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Proposed Subdivision Sparks Debate Over Open Space

OLD LYME — A 3-lot, 45-acre subdivision is proposed for 19-1 Great Oak Road, off Short Hills Road, in Old Lyme by Ron Pelletier of CAWIAMCA LLC. The project, called “The Oaks – Phase 2,” would extend Great Oak Road and construct three single-family homes set back from the road, in addition to providing open space located near to the road. The open space comprised mostly of wetlands – called the Joseph Parcel – make up less than the 15 percent contribution recommended in Old Lyme’s planning and zoning regulations as a guide to developers, a point of contention at

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WPCA Discusses a State-Mandated Revision to Old Lyme’s Sewer Ordinance and Cost Sharing

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OLD LYME — In part due to the town’s recent re-evaluation, the Water Pollution Control Authority plans to hire attorneys and consultants to determine property values in Sound View Beach as the town’s sewer project moves forward.  At Tuesday’s WPCA meeting, Douglas Wilkinson, treasurer, said next year’s budget includes $10,000 for a land use lawyer and about $15,000 for an appraisal consultant to evaluate properties, especially since the town is going through a re-evaluation this year.  In an August 13 referendum, residents voted 883 to 565 to bond $9.5 million for sewer construction in Sound View Beach and Miscellaneous Town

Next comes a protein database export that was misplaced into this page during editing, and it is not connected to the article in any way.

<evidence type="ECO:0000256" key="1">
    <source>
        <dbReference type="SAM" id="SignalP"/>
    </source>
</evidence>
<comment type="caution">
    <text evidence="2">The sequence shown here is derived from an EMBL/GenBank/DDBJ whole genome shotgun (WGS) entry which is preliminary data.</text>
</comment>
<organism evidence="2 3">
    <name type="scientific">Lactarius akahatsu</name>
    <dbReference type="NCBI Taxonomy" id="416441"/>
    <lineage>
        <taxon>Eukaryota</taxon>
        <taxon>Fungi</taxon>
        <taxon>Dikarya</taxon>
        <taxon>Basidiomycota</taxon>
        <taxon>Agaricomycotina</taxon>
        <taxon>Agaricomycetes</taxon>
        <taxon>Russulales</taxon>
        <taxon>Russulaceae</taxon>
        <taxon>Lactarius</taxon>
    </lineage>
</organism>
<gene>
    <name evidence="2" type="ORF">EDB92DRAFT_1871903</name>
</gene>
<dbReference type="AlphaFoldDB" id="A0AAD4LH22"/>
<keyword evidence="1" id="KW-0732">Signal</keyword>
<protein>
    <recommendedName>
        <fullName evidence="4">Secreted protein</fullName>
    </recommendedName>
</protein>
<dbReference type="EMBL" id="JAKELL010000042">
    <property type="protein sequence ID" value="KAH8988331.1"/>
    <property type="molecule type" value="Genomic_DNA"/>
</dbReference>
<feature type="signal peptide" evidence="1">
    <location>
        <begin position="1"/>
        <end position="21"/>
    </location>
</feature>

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EF Watermelon Celebrates 40 Years

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Jewelry, geodes, objets d’art are specialties of EF Watermelon, which is celebrating its 40th anniversary this weekend. Jim Elliott and Richard Freeman are the “E” and “F” of EF Watermelon. They met in graduate school, but after Jim discovered gemstones, the two began traveling the world to look for interesting stones and materials.  The duo became enamored with tourmalines, especially the striking watermelon variety, which can range in color from white to green to pink. And, inspired by the 1970’s ad that began with, “When E.F. Hutton talks, people listen,” the name EF Watermelon was born.  Spouses Cathy Elliott and

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Lyme-Old Lyme VFW Post 1467 Honors Work and Volunteers at Annual Banquet

OLD LYME — The local Veterans of Foreign Wars celebrated acts of service in helping veterans in need at their annual awards banquet Friday night at the Old Lyme Country Club. Among VFW posts, Lyme and Old Lyme’s Post 1467 is rare in that it doesn’t own a building, which members say keeps them lean and allows them to devote more of the money they raise directly toward covering essential expenses for veterans in need around southeastern Connecticut, filling in gaps left by the the United States Department of Veterans Affairs and similar social services. “Our motto is ‘No bar,

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Turf Field Compatible with Existing Geothermal Wells, Board of Education Assured

LYME-OLD LYME — 250 geothermal wells located six feet beneath the proposed site for Lyme-Old Lyme’s artificial turf field would not pose a threat to the project, according to the Connecticut Geothermal Association. “Typically, geothermal wells never have to be accessed. There is nothing mechanical in the well, just pipe,” said Guy Wanegar, the president at A&B Cooling and Heating Corporation. “On a big system like that, wells would all be connected to a vault. You do need to get to the vault occasionally, so as long as that isn’t under the field you should be okay.” Superintendent Ian Neviaser